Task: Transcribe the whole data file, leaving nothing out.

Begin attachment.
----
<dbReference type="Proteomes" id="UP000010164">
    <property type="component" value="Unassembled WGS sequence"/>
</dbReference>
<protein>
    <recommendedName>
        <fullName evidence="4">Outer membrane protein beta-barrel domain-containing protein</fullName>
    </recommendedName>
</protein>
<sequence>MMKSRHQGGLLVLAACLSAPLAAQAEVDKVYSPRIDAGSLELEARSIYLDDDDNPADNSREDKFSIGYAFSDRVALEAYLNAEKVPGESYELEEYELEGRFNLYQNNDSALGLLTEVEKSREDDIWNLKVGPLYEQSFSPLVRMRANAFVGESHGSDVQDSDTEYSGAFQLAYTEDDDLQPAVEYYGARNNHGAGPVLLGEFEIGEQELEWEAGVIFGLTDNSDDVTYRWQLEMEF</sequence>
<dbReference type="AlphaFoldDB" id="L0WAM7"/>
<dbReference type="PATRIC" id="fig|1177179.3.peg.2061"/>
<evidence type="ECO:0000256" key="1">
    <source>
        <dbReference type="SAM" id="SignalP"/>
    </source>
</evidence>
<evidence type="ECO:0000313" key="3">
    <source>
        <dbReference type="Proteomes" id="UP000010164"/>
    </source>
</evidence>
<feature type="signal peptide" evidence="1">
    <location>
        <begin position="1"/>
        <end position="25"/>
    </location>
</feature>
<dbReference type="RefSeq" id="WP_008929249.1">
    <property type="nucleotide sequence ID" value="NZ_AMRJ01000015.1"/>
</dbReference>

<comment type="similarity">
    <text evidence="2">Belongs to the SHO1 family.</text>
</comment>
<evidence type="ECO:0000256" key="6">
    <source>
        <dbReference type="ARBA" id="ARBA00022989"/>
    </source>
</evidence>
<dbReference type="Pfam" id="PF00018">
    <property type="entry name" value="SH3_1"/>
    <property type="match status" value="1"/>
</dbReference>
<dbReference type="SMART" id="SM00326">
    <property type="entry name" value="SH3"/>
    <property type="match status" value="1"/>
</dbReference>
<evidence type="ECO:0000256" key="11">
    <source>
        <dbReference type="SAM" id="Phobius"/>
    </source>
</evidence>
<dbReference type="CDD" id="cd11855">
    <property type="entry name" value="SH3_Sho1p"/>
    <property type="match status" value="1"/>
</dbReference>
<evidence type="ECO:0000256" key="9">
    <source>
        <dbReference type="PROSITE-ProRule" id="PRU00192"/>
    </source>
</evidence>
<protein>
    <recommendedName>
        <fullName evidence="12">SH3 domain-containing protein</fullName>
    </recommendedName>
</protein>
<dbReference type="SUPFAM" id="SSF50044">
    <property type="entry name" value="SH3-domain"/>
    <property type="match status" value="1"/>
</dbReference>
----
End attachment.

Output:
<dbReference type="Proteomes" id="UP000010164">
    <property type="component" value="Unassembled WGS sequence"/>
</dbReference>
<protein>
    <recommendedName>
        <fullName evidence="4">Outer membrane protein beta-barrel domain-containing protein</fullName>
    </recommendedName>
</protein>
<sequence>MMKSRHQGGLLVLAACLSAPLAAQAEVDKVYSPRIDAGSLELEARSIYLDDDDNPADNSREDKFSIGYAFSDRVALEAYLNAEKVPGESYELEEYELEGRFNLYQNNDSALGLLTEVEKSREDDIWNLKVGPLYEQSFSPLVRMRANAFVGESHGSDVQDSDTEYSGAFQLAYTEDDDLQPAVEYYGARNNHGAGPVLLGEFEIGEQELEWEAGVIFGLTDNSDDVTYRWQLEMEF</sequence>
<dbReference type="AlphaFoldDB" id="L0WAM7"/>
<dbReference type="PATRIC" id="fig|1177179.3.peg.2061"/>
<evidence type="ECO:0000256" key="1">
    <source>
        <dbReference type="SAM" id="SignalP"/>
    </source>
</evidence>
<evidence type="ECO:0000313" key="3">
    <source>
        <dbReference type="Proteomes" id="UP000010164"/>
    </source>
</evidence>
<feature type="signal peptide" evidence="1">
    <location>
        <begin position="1"/>
        <end position="25"/>
    </location>
</feature>
<dbReference type="RefSeq" id="WP_008929249.1">
    <property type="nucleotide sequence ID" value="NZ_AMRJ01000015.1"/>
</dbReference>

<comment type="similarity">
    <text evidence="2">Belongs to the SHO1 family.</text>
</comment>
<evidence type="ECO:0000256" key="6">
    <source>
        <dbReference type="ARBA" id="ARBA00022989"/>
    </source>
</evidence>
<dbReference type="Pfam" id="PF00018">
    <property type="entry name" value="SH3_1"/>
    <property type="match status" value="1"/>
</dbReference>
<dbReference type="SMART" id="SM00326">
    <property type="entry name" value="SH3"/>
    <property type="match status" value="1"/>
</dbReference>
<evidence type="ECO:0000256" key="11">
    <source>
        <dbReference type="SAM" id="Phobius"/>
    </source>
</evidence>
<dbReference type="CDD" id="cd11855">
    <property type="entry name" value="SH3_Sho1p"/>
    <property type="match status" value="1"/>
</dbReference>
<evidence type="ECO:0000256" key="9">
    <source>
        <dbReference type="PROSITE-ProRule" id="PRU00192"/>
    </source>
</evidence>
<protein>
    <recommendedName>
        <fullName evidence="12">SH3 domain-containing protein</fullName>
    </recommendedName>
</protein>
<dbReference type="SUPFAM" id="SSF50044">
    <property type="entry name" value="SH3-domain"/>
    <property type="match status" value="1"/>
</dbReference>